Next we define the first instruction:
FROM instruction sets our
base image to the 22.04 release of Ubuntu. All following instructions are
executed on this base image, in this case, an Ubuntu environment. The notation
ubuntu:22.04, follows the
name:tag standard for naming docker images. When
you build your image you use this notation to name your images and use it to
specify any existing Docker image. There are many public images you can
leverage in your projects. Explore Docker Hub
to find out.
# install app dependencies RUN apt-get update && apt-get install -y python3 python3-pip
RUN instruction executes a shell
command in the build context.
In this example, our context is a full Ubuntu operating system, so we have
access to its package manager, apt. The provided commands update our package
lists and then, after that succeeds, installs
pip, the package
manager for Python.
# install app dependencies line. This is a comment. Comments in
Dockerfiles begin with the
# symbol. As your Dockerfile evolves, comments can
be instrumental to document how your dockerfile works for any future readers
and editors of the file.
Starting your Dockerfile by a
#like regular comments is treated as a directive when you are using BuildKit (default), otherwise it is ignored.
RUN pip install flask==2.1.*
RUN instruction requires that we’ve installed pip in the layer
before. After applying the previous directive, we can use the pip command to
install the flask web framework. This is the framework we’ve used to write
our basic “Hello World” application from above, so to run it in Docker, we’ll
need to make sure it’s installed.
COPY hello.py /
Now we use the
COPY instruction to
hello.py file from the local build context into the
root directory of our image. After being executed, we’ll end up with a file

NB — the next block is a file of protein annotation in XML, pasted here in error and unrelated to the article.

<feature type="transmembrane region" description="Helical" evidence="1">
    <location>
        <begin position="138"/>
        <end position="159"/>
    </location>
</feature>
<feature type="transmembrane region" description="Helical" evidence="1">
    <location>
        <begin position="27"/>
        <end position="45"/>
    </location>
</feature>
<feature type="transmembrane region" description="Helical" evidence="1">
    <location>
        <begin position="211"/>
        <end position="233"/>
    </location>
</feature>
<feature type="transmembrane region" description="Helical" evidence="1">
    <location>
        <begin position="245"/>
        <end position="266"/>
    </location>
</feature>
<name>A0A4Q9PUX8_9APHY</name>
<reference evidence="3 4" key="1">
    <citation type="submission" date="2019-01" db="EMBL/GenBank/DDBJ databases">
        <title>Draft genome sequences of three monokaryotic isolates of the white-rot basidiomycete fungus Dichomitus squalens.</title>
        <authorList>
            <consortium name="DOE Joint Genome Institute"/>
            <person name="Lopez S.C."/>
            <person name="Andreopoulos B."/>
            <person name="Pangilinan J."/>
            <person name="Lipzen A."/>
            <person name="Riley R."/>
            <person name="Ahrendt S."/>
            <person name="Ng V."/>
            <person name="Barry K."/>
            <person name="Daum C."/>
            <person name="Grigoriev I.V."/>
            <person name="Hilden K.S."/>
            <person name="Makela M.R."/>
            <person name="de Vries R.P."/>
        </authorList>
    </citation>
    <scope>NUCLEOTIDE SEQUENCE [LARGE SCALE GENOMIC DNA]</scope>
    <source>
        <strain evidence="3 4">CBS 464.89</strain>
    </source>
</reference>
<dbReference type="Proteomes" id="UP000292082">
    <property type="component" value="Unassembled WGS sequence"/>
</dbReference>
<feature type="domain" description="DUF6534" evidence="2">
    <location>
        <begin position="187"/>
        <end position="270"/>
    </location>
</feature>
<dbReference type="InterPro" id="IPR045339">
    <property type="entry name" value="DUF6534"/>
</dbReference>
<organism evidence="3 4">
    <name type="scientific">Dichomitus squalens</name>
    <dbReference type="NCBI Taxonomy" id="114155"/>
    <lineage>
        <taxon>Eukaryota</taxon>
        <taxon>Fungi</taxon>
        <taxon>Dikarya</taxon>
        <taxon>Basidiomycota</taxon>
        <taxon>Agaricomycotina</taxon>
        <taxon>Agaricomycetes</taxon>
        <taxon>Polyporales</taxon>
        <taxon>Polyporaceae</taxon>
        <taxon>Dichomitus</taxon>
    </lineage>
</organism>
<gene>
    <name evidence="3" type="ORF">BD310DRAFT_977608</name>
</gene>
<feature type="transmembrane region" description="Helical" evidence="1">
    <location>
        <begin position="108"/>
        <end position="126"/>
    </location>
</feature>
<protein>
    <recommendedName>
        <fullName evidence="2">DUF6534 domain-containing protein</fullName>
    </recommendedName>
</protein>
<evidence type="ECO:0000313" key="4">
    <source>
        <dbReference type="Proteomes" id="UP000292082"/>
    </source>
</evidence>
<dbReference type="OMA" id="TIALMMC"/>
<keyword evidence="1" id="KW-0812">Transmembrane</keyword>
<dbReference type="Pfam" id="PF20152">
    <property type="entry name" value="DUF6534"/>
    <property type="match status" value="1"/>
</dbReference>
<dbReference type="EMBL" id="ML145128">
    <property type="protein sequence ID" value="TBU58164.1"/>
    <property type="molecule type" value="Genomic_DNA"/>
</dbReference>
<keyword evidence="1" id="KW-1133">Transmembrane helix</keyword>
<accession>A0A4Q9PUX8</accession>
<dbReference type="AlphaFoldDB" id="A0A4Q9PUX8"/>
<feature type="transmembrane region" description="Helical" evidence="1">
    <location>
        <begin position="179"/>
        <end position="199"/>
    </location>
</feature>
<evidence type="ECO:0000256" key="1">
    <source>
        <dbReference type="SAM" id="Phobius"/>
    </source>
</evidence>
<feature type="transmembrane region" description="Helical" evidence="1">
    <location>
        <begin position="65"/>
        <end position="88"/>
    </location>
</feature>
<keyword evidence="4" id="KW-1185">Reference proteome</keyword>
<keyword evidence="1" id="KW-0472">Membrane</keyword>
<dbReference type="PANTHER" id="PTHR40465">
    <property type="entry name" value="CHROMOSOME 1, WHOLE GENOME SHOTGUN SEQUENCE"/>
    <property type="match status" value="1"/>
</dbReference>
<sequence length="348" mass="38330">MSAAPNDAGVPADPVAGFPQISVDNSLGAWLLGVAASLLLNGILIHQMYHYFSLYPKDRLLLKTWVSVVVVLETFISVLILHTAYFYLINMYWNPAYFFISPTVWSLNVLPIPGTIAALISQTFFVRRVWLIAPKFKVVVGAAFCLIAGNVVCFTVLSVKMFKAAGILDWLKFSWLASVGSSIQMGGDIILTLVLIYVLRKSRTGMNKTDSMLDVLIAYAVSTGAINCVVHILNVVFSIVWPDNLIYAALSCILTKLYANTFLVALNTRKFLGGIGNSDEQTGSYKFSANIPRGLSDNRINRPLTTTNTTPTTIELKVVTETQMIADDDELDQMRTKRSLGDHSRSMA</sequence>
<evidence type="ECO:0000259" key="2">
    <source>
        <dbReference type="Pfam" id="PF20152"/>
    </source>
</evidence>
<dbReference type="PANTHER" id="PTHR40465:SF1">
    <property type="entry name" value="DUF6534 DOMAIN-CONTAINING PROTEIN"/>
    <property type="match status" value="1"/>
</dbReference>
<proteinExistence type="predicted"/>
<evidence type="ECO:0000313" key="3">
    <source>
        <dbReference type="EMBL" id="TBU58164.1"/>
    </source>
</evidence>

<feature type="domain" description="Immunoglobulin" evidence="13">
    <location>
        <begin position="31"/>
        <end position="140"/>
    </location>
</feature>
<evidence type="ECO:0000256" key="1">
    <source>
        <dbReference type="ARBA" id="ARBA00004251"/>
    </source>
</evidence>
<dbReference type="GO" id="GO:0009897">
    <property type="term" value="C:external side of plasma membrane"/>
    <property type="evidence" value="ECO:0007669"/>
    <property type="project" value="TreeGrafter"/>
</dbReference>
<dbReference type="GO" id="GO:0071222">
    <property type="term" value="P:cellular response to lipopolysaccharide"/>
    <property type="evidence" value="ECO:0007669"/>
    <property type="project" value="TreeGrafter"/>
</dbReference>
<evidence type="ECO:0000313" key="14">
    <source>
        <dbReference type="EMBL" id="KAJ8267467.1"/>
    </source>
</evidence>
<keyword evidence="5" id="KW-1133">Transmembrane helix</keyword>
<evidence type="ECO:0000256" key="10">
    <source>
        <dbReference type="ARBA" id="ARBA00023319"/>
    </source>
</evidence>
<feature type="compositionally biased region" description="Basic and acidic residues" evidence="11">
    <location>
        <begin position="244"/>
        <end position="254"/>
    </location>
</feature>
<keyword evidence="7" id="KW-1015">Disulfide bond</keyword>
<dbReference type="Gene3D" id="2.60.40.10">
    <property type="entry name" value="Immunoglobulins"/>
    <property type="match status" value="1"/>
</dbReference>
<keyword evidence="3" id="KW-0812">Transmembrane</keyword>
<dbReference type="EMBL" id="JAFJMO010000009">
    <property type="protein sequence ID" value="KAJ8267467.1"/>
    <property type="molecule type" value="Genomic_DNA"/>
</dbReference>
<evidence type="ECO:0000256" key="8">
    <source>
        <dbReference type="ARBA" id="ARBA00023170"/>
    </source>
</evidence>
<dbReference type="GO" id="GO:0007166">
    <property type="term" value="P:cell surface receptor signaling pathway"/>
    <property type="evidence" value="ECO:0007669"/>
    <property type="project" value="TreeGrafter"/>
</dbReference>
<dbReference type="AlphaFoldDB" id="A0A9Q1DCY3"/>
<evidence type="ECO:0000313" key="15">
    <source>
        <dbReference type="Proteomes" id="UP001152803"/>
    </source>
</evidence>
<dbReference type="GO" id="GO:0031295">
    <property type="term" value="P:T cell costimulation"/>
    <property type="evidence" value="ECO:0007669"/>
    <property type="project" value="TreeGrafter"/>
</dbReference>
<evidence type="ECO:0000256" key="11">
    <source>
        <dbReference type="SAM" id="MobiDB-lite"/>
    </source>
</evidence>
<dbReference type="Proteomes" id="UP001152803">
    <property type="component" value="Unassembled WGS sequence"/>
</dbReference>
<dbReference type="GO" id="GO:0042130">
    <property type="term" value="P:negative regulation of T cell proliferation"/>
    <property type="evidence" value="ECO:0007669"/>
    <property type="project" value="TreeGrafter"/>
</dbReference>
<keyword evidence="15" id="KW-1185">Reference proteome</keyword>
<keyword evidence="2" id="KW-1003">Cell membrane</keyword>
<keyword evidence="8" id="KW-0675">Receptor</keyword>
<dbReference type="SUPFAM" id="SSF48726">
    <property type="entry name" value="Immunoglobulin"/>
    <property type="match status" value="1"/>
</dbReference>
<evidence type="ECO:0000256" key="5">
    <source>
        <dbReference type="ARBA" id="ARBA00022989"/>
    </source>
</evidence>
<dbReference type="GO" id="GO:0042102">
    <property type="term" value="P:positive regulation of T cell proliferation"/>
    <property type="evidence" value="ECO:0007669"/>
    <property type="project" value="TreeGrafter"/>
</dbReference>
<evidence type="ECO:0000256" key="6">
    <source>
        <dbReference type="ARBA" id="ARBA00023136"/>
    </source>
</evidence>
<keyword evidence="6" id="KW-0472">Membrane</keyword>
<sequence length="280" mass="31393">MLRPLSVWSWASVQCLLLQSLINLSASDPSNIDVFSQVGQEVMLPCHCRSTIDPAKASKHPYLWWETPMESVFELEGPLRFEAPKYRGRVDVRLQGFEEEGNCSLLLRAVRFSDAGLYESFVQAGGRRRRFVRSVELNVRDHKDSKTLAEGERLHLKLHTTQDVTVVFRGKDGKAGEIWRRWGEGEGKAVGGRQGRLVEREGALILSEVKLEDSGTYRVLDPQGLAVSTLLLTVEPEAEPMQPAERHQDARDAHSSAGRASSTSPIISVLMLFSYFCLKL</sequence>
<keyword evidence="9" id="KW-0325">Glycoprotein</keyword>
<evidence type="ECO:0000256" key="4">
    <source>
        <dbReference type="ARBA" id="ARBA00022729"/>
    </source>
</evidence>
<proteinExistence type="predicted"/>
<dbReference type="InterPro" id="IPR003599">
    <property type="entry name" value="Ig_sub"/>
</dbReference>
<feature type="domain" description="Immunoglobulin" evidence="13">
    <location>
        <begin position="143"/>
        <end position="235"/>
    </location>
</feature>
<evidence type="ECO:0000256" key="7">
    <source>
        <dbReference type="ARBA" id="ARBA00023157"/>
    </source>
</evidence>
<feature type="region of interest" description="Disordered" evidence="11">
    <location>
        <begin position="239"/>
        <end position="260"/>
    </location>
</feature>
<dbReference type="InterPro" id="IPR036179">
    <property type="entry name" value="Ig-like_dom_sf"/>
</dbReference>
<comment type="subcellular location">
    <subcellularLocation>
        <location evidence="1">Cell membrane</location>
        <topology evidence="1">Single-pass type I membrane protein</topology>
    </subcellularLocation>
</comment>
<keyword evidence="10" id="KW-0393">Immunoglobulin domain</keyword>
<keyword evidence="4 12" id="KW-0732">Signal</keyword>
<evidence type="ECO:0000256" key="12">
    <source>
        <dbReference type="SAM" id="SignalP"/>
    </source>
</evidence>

/hello.py inside the image.
ENV instruction sets a Linux
environment variable we’ll need later. This is a flask-specific variable,
that configures the command later used to run our
Without this, flask wouldn’t know where to find our application to be able to
EXPOSE instruction marks that
our final image has a service listening on port
8000. This isn’t required,
but it is a good practice, as users and tools can use this to understand what
your image does.
CMD flask run --host 0.0.0.0 --port 8000
CMD instruction sets the
command that is run when the user starts a container based on this image. In
this case we’ll start the flask development server listening on all addresses
To test our Dockerfile, we’ll first build it using the
docker build command:
$ docker build -t test:latest .
-t test:latest option specifies the name (required) and tag (optional)
of the image we’re building.
. specifies the build context as
the current directory. In this example, this is where build expects to find the
Dockerfile and the local files the Dockerfile needs to access, in this case
your Python application.
So, in accordance with the build command issued and how build context works, your Dockerfile and python app need to be in the same directory.
Now run your newly built image:
$ docker run -p 8000:8000 test:latest
From your computer, open a browser and navigate to
You can also build and run using Play with Docker that provides you with a temporary Docker instance in the cloud.
If you are interested in examples in other languages, such as Go, check out our language-specific guides in the Guides section.